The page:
Before tackling risky business, it helps to know what you're prepared to handle.
January 1, 1987
Former world-champion surfer Phil Edwards once commented, "There is a need in all of us for controlled danger, for an activity that puts us on the edge of life."
Most pastors find that edge-of-life risk, whether they want to or not, in the difficult decisions they're forced to make. Instituting a new program, confronting a wayward member, hiring a staff person, removing an ineffective worker-these are high-stakes initiatives that may cost a minister not only sleep but a job.
LEADERSHIP set out to discover what happens when pastors make risky decisions, and after an extensive survey and scores of interviews with both the survivors and casualties, Terry Muck combined their hard-won insights into a book, When to Take a Risk: A Guide to Pastoral Decision Making (LEADERSHIPWORD, 1987). The following is an excerpt.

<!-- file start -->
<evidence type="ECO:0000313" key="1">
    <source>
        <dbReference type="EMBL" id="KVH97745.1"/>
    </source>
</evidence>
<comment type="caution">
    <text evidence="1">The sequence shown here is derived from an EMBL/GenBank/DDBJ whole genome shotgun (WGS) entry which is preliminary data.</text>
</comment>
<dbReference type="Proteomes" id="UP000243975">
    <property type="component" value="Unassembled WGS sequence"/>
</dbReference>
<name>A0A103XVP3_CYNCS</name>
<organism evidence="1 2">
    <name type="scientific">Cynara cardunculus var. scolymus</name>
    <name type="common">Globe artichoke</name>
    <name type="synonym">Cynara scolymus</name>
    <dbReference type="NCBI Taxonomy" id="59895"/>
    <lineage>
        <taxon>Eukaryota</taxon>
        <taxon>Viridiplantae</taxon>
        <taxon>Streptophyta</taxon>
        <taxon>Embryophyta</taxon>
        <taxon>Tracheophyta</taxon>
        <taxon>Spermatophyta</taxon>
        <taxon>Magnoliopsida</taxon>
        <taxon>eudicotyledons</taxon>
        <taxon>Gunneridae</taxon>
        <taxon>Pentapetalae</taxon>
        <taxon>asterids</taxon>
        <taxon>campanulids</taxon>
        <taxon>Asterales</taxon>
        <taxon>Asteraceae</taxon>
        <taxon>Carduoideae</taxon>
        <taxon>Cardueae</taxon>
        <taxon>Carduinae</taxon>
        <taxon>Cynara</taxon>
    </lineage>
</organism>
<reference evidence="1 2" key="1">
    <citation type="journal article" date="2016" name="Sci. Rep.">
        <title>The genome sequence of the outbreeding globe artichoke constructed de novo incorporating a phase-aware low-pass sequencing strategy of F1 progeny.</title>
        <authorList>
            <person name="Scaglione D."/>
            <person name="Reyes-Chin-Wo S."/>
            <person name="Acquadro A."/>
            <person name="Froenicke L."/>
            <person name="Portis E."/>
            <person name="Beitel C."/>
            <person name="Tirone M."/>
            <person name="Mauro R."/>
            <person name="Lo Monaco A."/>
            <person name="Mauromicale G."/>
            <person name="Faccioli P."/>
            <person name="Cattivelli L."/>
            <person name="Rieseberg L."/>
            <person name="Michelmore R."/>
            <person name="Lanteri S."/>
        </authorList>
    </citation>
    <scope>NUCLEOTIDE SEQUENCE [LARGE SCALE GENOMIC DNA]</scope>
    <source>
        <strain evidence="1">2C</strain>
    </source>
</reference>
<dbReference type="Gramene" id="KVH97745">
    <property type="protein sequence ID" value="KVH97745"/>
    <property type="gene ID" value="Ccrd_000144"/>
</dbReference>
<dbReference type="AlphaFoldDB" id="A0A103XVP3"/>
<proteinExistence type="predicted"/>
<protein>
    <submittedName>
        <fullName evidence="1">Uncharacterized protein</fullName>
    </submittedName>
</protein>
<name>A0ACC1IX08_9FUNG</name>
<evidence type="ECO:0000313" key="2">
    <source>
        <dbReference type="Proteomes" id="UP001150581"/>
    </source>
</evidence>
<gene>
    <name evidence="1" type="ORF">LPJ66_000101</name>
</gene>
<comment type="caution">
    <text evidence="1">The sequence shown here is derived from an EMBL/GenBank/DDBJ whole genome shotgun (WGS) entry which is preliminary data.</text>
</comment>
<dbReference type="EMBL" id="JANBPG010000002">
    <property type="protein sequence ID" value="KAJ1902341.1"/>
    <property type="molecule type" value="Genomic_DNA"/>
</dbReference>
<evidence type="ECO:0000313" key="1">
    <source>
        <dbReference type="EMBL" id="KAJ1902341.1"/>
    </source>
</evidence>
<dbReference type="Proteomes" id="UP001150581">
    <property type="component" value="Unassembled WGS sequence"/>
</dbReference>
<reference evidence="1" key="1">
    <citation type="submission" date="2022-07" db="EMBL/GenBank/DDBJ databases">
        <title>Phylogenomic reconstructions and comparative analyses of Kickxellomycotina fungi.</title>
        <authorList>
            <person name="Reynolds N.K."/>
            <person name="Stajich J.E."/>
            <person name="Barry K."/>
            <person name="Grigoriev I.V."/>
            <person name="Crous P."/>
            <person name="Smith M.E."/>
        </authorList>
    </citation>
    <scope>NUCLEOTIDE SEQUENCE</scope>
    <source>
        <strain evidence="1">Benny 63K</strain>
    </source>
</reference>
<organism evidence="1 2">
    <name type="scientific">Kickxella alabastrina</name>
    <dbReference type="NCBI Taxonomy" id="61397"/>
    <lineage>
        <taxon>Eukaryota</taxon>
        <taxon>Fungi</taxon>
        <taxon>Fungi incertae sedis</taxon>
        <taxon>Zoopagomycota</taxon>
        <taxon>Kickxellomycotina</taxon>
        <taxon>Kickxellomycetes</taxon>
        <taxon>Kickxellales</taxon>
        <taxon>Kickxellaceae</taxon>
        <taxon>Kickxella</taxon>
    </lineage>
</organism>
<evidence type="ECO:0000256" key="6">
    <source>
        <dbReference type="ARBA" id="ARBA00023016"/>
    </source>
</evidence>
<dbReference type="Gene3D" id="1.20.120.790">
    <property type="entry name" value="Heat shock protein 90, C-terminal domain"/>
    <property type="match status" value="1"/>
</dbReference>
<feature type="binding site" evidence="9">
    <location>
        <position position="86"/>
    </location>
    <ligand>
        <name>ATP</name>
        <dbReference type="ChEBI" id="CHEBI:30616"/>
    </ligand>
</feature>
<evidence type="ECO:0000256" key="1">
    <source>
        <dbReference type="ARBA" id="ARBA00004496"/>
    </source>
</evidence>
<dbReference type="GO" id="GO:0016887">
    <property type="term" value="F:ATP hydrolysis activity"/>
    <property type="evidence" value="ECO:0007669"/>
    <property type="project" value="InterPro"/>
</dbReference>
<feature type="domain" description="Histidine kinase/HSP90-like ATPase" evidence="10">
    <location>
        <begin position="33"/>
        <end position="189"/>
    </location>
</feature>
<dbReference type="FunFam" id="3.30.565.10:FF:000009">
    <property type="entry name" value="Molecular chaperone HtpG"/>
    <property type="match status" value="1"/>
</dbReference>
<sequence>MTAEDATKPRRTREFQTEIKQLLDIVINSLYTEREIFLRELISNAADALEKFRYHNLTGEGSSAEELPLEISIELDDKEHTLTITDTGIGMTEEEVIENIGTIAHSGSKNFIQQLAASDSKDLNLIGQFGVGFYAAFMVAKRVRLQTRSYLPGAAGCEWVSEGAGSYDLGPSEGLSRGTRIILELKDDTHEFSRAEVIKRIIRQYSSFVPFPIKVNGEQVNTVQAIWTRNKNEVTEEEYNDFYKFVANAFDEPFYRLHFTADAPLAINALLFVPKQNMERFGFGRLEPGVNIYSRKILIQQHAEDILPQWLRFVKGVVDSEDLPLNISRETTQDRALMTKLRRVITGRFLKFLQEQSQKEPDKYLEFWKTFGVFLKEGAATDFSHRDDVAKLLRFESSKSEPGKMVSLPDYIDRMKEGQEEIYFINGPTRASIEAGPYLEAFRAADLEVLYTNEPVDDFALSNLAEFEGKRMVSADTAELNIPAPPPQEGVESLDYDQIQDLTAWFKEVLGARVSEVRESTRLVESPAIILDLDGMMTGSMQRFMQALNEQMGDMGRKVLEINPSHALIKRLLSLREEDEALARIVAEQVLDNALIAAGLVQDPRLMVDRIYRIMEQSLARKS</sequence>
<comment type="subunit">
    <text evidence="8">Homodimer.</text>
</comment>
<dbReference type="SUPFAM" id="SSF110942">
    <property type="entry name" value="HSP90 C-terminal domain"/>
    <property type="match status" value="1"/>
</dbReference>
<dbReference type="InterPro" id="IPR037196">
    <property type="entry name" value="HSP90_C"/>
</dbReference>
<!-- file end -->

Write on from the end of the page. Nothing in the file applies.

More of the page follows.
I. D. Thomas, in A Word from the Wise, tells the story of a Georgia farmer living in a dilapidated shack. He hadn't planted anything, so nothing needed to be cultivated. The farmer just sat, ragged and barefoot, surrounded by the evidence of his laziness.
A stranger stopped for a drink of water and asked, "How's your cotton doing?"
"Ain't got none," replied the farmer.
"Didn't you plant any?"
"Nope. 'Fraid of boll weevils."
"Well," continued the visitor, "how's your corn?"
"Didn't plant none. 'Fraid there wasn't gonna be no rain."
"How are your potatoes?"
"Ain't got none. Scared of potato bugs."
"Really? What did you plant?"
"Nothin'," was the reply. "I just played safe."
The church leader who never takes risks quickly finds: No risks, no returns.
The Bible supplies many instances of this Law of Risklessness. Proverbs predicts the nonrewards the sluggard can expect. Jesus' parable of the talents rests on the futility of trying to ...